Zoe Ball earns respect with new BBC Radio 2 breakfast show
Zoe Ball has begun her tenure as BBC Radio 2's first female weekday breakfast host by playing Aretha Franklin's Respect as her first song.
"It had to be a dame on this occasion," she told listeners.
Ball has taken over from Chris Evans in the most listened-to slot on the UK airwaves.
She began Monday's show with the words: "Hello, my name is Zoe. How's your belly off for spots? Good morning Radio 2 superstar listeners, here we go."
The saying "How's your belly off for spots?" is an alternative way of asking: "How are you?"
'A refreshing change' - what the critics said
The Daily Telegraph awarded the show four stars, with Charlotte Runcie writing: "The really good news is that Ball was sparky and friendly, and not at all cheesy, braggy or shouty."
"Her conspiratorial tone of voice made for a truly refreshing change from the louder Evans era.
"And, as the show drew to a close, I found myself thinking a welcome thought: actually, I haven't felt this at home on Radio 2 since the days of Wogan."
The Guardian's Mark Lawson said: "Ball's pulse could almost be heard thumping under the opening link at 6.30am. But in the next three hours, she was confident without being cocky.
"The ghost of Wogan would surely have been nodding at his latest replacement's clear bright delight at being on air, and her easy rapport with the audience and interviewees."
But The Times was less positive, awarding the show two stars, with Clive Davis writing that Ball "sounds as if she is still working her way through a recipe on how to bake a new personality".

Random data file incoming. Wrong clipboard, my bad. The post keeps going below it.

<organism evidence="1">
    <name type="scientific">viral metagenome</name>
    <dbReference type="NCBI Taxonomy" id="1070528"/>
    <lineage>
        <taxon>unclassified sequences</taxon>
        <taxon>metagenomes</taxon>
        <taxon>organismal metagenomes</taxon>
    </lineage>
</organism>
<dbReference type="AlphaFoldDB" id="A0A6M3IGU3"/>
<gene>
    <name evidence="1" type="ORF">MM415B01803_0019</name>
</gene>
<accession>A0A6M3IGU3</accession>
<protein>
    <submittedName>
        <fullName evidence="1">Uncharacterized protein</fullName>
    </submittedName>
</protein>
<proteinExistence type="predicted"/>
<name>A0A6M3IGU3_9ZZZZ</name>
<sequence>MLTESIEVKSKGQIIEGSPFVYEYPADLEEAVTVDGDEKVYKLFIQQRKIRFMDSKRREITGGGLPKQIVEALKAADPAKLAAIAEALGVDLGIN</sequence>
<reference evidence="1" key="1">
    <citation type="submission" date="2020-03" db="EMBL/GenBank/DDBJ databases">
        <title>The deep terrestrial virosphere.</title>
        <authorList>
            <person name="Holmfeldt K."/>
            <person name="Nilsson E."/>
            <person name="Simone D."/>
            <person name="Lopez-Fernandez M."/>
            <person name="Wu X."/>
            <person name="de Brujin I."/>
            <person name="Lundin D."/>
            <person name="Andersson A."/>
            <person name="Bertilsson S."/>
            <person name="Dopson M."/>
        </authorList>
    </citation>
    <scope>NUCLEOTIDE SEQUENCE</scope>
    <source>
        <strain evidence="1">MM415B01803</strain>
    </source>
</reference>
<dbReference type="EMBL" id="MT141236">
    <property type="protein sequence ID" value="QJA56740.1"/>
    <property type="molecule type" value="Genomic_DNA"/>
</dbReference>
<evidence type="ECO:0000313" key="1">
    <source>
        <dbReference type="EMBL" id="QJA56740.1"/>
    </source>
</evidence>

He wrote: "That image of the nineties ladette has never quite been consigned to the past, and there were stretches in this show where the gabbling and the joshing with the rest of the studio gang struck a very old-fashioned note."
The feedback from listeners
Referring to messages of support sent by fans before the show, Ball said: "It's been really wonderful for all of us. It's been really positive."
And she received some good early feedback from listeners on Twitter.
Others didn't take to her style straight away, though.
Zoe promises 'enough chat - but not too much'
Ball has previously hosted the Radio 1 breakfast show and weekend breakfast shows on Radio 2.
Her breakfast show will run from 06:30-09:30 Monday to Friday, with Tina Daheley reading the news, Mike Williams on sport and Richie Anderson doing travel.
Speaking about her plans before launching the show, Ball told BBC News: "The thing we really wanna do is bring lots of music, lots of energy, not too much chat - but enough, and we want people to have learned something by the end of the show."
Features on the new show include Show and Tell, Seven-Second Shout-Outs, Hit, Miss Or Maybe, Why Wednesdays and The Ken O'Clock News, building up to Ken Bruce at 09:30.
Radio 2 shakes up its schedule
Her new show is part of a new Radio 2 line-up that is launching on Monday. Sara Cox will launch her drivetime show, Jo Whiley will begin a new evening solo slot, and Trevor Nelson will bring his Rhythm Nation to late nights.
Rylan Clark-Neal will take over Ball's old weekend afternoon slot from this Saturday.
Chris's message to Zoe
Ball inherits about nine million listeners from Evans and told listeners he sent her a "lovely message" on Sunday night.
She told the Press Association: "He was just saying, 'remember to breathe, remember to time check'. It meant a lot, actually."
Evans hosted his final Radio 2 breakfast show on Christmas Eve after 13 years with the station. He will launch his rival breakfast show on Virgin Radio on 21 January.
His new programme is being billed as the first commercial radio breakfast show without conventional advert breaks. Instead, it will be sponsored by Sky, and Evans will promote the company's programmes during his slot.
Ball earned between £250,000 and £299,000 for her various BBC presenting jobs at the BBC last year, including Strictly: It Takes Two, which she will continue to host.
Evans was paid £1.6m last year to host the breakfast show. When she got the job, Ball said she was "not expecting the same" as her predecessor but was "very, very happy with what the BBC are paying me".